I am just re-reading McCullough (2013) Ambient Commons: Attention in the Age of Embodied Information and he raises a whole load of questions around knowledge and learning, crucially asking questions about tacit knowlege and intrinsic knowledge in an age where more and more is coded and disconnected from the signifieds.

“when we know almost everything through documentation, and almost nothing directly, will any of us notice that something is missing?” he asks

…when a bogus WMD reports takes us to war, when alt facts gain currency and when experts are this part of the diagnosis of what got us to Brexit and Trump?

McCullough argues that underneath the freeplay of signifiers an unmediated world is out there, one that works without encoded transmissions….this resonates with the non representational approaches  I have been exploring  and opens up the space to consider embodiment and affect.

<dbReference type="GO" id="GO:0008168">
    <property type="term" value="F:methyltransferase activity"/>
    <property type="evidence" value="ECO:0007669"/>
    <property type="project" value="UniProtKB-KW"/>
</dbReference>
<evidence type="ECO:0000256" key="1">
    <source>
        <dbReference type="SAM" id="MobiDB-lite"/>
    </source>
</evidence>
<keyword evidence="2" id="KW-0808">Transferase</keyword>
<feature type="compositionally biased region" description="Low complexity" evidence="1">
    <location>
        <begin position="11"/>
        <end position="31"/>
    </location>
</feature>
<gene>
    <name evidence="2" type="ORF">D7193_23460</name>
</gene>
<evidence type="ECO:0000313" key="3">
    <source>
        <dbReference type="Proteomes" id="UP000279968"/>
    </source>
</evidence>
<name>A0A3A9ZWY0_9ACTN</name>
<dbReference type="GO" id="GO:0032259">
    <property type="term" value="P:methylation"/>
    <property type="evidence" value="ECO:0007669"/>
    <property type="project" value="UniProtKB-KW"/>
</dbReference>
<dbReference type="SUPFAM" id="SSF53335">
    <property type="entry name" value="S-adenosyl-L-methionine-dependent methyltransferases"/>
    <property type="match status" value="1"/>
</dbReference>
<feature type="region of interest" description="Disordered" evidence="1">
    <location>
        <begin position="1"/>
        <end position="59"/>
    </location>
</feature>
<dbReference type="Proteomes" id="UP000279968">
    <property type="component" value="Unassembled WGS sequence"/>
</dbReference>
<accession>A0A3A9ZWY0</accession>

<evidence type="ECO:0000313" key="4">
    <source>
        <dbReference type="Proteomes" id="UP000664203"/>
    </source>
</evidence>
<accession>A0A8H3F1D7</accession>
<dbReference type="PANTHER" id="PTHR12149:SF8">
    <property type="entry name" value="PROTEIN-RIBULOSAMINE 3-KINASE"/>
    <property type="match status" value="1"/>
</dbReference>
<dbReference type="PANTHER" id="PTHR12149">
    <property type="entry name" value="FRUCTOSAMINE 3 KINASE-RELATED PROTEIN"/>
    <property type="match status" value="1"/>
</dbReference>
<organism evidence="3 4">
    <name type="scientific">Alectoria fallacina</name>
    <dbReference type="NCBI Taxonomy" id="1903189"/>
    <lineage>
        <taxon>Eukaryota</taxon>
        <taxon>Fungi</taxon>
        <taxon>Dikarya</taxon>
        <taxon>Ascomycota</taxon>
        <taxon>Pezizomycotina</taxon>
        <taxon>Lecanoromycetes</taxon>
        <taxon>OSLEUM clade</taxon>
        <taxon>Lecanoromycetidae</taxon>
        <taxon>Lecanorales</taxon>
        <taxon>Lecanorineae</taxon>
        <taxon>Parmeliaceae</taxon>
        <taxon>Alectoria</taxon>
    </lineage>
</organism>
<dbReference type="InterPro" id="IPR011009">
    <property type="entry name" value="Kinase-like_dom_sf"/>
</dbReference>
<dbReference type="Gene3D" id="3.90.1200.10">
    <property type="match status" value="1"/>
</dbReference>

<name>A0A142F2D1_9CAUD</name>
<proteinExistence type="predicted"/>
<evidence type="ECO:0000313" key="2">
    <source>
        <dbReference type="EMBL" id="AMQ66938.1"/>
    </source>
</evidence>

I walked in the rain with my granddaughter, we laughed, we both got wet. I saw some neighbourly help going on by the roadside this morning. I give blood .. We do the right thing and it feels right. We are social creatures.

So for my part I feel liberated by this debate and my discovery of an approach that validates learning and discovery through affect, emotion, feeling, embodiment, tacit and intrinsic knowledge…

as Bob Dylan sang “You dont need a weather man to know which way the wind blows”

The challenge is how to reveal the knowledge to capture and articulate it in a useful form that does not replicate the old ways….

I think the growing interest in creative practice as research indicates people are looking for new ways of thinking and that it is through those new ways of thinking we will find a way out of the terrible mess the old ways have got us into.